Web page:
yelp. And the acting is atrocious, apart from Jennifer Carpenter and Linney,
who delivers her lines with an intelligence that belies her acceptance of this
role.

The Exorcism of Emily Rose" does have scary passages with striking makeup and
effects, especially one in which the faces of passersby run like Edvard
Munchian screamers. But the movie aims higher than mere scares. Emily Rose
was put on a fictional, anti-convulsive drug called Gabirtril for epileptic
seizures, and an expert trial witness asserts that, `This is what made her
exorcism fail; that the sedating Gabirtril left her without resources.' The
movie's sign suggested that if you don't believe in God, you can't protect
your kids from aliens. Here, if you resort to medicine over prayer, you not
only can't protect your kids; you suppress the spiritual antibodies they need
to do battle with Satan. Derrickson seems to want to take us back four
centuries, before psychiatry and anti-psychotics, where mental illness,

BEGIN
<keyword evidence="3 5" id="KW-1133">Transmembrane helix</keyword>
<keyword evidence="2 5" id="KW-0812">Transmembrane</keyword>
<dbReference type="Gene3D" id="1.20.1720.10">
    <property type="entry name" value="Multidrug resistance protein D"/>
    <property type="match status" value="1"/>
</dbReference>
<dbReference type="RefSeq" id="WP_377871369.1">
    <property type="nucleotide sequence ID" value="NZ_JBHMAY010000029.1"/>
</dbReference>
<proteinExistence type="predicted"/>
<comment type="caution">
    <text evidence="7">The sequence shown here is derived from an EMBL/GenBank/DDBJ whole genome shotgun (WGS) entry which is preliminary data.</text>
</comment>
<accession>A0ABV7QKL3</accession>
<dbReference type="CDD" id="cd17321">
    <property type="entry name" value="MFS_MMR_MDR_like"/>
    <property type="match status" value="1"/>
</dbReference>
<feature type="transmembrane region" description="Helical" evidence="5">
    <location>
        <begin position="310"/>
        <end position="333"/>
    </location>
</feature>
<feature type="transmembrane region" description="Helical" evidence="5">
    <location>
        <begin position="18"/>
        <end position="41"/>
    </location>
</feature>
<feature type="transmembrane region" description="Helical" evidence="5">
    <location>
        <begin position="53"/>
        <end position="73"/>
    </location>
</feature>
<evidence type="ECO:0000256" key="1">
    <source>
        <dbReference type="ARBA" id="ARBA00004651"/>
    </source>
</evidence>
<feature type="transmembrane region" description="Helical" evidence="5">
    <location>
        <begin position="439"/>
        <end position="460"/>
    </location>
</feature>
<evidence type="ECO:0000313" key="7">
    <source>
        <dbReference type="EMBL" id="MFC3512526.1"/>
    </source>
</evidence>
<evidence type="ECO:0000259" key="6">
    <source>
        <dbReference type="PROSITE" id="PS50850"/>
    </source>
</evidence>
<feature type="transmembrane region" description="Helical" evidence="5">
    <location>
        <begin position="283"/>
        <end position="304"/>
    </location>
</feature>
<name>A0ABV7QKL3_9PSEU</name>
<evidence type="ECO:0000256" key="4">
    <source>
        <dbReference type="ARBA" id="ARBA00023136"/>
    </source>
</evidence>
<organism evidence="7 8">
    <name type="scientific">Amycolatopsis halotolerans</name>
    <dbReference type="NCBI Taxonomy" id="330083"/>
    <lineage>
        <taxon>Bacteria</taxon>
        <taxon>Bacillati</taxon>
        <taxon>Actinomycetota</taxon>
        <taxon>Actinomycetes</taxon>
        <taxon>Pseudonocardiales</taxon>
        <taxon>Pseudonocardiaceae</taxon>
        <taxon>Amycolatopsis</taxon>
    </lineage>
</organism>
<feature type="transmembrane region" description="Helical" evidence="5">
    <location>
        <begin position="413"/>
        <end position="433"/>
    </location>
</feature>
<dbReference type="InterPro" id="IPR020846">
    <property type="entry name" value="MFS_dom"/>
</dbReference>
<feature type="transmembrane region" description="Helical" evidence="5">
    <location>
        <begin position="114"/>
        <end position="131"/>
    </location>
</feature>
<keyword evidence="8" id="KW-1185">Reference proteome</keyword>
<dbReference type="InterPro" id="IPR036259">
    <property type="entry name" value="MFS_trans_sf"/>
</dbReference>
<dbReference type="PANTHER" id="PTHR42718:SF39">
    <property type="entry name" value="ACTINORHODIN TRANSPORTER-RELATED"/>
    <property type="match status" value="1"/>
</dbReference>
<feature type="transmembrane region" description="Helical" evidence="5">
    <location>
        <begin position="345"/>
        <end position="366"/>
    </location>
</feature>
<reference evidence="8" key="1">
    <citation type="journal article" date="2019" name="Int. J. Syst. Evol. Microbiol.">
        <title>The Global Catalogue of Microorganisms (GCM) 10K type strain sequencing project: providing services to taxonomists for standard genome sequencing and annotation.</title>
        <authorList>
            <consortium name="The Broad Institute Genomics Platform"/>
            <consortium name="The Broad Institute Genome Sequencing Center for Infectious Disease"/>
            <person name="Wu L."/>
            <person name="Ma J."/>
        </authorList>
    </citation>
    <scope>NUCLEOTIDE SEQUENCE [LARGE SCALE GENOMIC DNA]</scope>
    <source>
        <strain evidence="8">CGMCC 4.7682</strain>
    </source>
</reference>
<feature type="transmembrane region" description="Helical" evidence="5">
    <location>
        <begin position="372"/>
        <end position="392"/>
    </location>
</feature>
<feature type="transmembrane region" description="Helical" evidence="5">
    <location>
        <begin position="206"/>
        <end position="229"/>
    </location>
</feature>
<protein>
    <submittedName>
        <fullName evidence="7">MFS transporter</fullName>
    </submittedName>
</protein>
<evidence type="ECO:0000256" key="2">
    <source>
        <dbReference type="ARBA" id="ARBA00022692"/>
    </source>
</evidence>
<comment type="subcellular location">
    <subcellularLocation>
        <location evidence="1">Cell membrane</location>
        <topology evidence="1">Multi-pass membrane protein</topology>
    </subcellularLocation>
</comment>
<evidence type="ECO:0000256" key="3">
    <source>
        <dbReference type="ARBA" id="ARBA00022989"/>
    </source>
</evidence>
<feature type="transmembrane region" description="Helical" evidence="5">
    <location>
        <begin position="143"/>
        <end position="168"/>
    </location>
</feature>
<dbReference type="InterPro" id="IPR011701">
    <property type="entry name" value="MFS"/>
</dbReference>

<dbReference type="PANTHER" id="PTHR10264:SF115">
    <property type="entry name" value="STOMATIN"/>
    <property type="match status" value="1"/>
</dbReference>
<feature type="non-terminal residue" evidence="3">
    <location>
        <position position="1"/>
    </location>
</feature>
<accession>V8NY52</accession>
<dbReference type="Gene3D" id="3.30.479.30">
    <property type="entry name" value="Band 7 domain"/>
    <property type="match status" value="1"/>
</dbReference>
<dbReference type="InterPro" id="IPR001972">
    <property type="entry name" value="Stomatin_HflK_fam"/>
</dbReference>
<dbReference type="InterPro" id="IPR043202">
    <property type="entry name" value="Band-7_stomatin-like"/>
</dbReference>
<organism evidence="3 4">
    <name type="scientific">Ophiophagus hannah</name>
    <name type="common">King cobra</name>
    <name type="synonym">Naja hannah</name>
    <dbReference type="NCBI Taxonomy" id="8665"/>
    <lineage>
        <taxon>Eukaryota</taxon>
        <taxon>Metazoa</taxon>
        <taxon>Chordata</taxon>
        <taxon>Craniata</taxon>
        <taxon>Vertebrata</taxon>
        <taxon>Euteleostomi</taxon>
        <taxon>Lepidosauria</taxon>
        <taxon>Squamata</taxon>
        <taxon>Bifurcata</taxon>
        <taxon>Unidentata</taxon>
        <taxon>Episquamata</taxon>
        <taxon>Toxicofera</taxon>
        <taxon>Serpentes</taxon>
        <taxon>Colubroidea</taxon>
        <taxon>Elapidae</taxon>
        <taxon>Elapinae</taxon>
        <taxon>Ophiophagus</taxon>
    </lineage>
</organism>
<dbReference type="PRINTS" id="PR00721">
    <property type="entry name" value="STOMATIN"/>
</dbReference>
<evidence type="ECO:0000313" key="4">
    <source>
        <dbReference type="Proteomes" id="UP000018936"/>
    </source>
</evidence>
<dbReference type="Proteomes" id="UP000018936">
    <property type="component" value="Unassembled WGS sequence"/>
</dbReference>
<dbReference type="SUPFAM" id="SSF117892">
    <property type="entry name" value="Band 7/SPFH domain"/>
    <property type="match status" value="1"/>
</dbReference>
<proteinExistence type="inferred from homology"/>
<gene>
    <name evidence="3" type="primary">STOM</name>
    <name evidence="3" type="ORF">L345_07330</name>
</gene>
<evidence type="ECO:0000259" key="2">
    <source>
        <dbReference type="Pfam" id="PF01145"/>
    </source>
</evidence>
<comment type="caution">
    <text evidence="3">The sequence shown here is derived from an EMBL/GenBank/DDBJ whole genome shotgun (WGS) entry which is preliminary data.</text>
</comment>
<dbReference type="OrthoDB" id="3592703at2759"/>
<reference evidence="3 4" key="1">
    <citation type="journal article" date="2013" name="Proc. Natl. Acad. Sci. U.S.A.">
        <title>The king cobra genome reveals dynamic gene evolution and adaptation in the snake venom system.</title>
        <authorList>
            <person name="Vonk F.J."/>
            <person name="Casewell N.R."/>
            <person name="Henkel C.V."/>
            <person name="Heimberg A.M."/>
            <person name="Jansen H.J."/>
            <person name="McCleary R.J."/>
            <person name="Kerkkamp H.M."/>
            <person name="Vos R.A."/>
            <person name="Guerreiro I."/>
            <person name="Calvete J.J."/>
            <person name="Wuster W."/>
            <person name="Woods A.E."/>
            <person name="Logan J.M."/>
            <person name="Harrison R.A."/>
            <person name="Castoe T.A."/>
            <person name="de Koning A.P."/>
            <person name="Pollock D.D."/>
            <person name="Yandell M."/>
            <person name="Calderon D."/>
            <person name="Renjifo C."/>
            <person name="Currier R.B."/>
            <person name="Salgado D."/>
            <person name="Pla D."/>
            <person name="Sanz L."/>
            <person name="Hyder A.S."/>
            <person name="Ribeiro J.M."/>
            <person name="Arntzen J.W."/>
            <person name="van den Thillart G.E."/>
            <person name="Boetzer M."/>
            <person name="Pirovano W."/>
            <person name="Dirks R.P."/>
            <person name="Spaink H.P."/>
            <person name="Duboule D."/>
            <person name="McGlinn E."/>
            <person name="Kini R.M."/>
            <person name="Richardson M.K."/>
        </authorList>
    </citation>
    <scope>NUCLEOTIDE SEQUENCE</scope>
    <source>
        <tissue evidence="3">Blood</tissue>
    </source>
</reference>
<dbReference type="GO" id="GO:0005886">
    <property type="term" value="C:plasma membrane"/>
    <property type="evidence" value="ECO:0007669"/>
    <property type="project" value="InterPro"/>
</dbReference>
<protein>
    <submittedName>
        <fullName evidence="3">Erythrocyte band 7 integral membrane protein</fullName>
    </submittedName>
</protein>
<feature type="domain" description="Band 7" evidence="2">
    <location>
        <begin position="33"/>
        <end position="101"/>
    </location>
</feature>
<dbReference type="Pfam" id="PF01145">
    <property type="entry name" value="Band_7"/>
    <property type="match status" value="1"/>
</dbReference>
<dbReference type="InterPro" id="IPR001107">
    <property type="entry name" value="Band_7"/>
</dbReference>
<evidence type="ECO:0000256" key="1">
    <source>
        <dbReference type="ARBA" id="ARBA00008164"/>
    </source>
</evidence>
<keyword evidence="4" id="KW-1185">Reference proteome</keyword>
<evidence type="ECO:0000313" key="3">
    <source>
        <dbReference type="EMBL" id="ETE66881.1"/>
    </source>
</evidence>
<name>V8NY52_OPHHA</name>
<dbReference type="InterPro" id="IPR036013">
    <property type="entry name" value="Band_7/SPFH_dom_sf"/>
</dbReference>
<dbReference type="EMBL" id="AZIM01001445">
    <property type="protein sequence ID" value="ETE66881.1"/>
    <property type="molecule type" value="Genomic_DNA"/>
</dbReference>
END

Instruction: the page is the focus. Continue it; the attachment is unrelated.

especially in women, was interpreted as demonic possession.

One more thing. Erin's watch stops at 3 AM, which Father Moore says is the
devil's hour. I was born at 3 AM, so maybe the devil wants me to pan this
movie. There was a priest sitting next to me in the screening, and I had a
sudden urge to blaspheme. In my defense, it was because his cell phone was
going off. But, still, it might have been Satan on the line stirring those
demons inside me.

DAVIES: David Edelstein is film critic for the online magazine Slate.

(Soundbite of music)

(Credits)

DAVIES: For Terry Gross, I'm Dave Davies.
Transcripts are created on a rush deadline, and accuracy and availability may vary. This text may not be in its final form and may be updated or revised in the future. Please be aware that the authoritative record of Fresh Air interviews and reviews are the audio recordings of each segment.